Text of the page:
All that being said, it is important to say that graduate programs are not for every actor. You have to be willing to commit two to four years of your life, six days a week, twelve hours a day, to training. This means picking up your life and moving to a different state, maybe even a different country like our program requires, and possibly putting relationships on hold. It is a large sacrifice, and it is up to each actor to determine whether or not the sacrifice is worth it. Graduate programs require 110% dedication, and believe me, it will forcibly take it from you if you do not offer it up willingly. However, if you put it all on the line and go into a program with an open mind, sensitive heart, and thick skin, the rewards can be monumental. I thank God everyday for the opportunity I had to study what I’m so passionate about, and that’s all I have to remember when I’m confronted by a shocked face and a questioning attitude when I describe my degree. After all, there are so many opportunities for women these days…I could even be a weather girl…but I prefer being an actress.
Tips on auditioning for a graduate degree:
-Get a coach, or at least have an acting teacher help you with your monologues. You have to have an outside eye: it is vital for your success.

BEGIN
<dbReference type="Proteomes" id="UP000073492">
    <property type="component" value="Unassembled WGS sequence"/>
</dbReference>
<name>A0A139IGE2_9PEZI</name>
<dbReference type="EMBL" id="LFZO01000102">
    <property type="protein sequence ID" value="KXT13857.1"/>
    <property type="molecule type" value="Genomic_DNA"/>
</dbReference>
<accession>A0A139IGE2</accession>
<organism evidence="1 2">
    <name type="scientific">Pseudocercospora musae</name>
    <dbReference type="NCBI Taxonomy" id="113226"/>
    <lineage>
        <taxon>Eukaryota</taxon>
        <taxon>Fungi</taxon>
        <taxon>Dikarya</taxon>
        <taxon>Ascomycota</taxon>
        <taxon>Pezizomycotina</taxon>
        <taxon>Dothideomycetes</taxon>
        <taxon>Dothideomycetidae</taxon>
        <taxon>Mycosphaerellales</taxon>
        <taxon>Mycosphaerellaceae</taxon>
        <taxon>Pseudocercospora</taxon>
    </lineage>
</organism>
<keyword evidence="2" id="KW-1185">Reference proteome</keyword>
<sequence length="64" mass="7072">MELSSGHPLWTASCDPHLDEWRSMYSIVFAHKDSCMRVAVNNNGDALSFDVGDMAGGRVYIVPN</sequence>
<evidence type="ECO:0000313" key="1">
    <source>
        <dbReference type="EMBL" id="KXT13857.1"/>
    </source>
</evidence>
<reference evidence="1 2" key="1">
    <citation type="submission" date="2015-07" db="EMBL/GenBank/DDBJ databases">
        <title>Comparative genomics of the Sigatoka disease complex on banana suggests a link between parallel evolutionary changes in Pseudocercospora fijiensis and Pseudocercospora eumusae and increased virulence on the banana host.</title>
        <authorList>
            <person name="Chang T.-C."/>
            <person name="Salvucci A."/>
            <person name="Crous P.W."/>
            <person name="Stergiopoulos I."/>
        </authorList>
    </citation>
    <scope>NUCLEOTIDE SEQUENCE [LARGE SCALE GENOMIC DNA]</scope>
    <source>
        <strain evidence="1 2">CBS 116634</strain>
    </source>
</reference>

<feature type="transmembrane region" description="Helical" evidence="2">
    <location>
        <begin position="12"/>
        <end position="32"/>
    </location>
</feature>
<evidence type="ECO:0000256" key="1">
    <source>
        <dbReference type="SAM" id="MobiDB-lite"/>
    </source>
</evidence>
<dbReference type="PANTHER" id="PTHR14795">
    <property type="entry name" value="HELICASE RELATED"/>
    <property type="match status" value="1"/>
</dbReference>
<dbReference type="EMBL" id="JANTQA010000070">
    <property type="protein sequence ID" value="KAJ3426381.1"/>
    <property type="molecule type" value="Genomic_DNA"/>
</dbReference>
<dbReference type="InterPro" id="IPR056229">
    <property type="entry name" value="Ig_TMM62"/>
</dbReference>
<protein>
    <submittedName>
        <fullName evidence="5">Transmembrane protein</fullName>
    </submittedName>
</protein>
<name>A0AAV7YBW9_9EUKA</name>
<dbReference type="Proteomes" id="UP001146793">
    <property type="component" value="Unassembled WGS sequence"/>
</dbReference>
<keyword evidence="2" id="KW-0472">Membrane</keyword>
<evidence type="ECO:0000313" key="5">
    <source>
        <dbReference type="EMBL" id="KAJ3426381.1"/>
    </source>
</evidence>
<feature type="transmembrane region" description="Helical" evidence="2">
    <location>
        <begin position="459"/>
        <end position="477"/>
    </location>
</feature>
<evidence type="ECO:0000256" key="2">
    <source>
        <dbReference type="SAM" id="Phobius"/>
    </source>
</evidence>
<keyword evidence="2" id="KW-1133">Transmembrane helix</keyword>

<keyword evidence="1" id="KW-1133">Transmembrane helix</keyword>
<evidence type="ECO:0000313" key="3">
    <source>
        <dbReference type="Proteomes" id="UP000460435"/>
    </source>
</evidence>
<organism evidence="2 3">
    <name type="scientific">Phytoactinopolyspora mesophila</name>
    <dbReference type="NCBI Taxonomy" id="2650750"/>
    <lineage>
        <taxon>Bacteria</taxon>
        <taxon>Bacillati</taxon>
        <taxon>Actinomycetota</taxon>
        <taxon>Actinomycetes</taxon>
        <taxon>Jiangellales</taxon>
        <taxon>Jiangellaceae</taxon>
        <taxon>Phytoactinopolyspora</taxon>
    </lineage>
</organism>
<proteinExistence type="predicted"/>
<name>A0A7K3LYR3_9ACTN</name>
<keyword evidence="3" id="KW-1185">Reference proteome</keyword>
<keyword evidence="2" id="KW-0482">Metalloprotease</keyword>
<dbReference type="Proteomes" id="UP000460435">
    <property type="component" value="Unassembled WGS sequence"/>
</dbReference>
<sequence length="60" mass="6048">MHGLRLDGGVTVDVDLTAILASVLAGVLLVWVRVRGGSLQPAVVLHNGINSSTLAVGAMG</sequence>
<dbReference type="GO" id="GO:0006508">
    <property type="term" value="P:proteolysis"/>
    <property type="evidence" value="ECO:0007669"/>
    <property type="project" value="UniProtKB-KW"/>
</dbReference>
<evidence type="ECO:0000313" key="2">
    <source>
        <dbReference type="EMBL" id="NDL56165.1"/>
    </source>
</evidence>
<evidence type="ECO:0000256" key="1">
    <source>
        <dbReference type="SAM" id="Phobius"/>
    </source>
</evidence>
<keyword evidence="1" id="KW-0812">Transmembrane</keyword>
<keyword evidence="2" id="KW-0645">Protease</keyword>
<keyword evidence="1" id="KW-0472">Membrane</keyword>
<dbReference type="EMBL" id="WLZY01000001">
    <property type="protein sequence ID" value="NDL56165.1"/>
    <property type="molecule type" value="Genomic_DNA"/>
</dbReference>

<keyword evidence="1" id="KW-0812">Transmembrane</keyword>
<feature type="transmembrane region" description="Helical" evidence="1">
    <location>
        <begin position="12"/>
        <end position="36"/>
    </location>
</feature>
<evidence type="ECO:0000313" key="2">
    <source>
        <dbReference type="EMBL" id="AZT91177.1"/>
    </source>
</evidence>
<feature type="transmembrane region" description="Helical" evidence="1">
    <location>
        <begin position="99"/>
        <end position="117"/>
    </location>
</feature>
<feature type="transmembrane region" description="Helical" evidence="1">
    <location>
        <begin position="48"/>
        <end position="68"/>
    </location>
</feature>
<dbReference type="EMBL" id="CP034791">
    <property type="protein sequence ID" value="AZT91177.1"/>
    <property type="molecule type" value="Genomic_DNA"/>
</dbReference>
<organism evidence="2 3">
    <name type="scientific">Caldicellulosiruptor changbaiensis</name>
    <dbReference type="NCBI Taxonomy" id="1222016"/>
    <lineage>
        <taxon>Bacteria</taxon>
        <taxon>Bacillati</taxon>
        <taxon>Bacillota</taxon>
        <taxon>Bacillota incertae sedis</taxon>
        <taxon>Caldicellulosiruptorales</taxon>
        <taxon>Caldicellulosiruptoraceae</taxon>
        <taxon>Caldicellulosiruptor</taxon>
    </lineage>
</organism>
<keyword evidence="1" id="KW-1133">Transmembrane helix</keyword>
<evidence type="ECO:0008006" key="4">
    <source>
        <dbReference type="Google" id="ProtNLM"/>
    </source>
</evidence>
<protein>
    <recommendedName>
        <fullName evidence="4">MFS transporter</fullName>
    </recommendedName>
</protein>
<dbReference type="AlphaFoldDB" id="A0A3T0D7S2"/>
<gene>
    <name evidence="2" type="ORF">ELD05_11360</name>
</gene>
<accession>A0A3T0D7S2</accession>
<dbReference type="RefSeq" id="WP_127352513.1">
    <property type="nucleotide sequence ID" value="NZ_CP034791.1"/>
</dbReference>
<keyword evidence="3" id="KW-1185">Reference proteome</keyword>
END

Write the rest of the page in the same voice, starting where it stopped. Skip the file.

-Know your type. They are trying to fit you within a company of actors, so the clearer you are in marketing yourself, the easier you make their job. Are you the leading lady, ingénue, character actor, villain? Have your friends and teachers help you out with this. What actors share your type? Once you determine this, look at their line of work and find material that will showcase your type and your strengths.
-Be confident! Don’t look at the process as facing a firing line of judgmental auditors; instead, look at it as an opportunity to show a group of people what you love to do. We have all seen performances where the performer is so nervous and unsure of themselves that it makes the audience nervous! Instead, go in with confidence that you are prepared and ready to allow the auditors to relax and enjoy their job, instead of feeling nervous for all the actors coming into the room. All of this, of course, rides on the fact that you must be prepared! The last thing you want to think when you go into a room is that you didn’t do all your homework.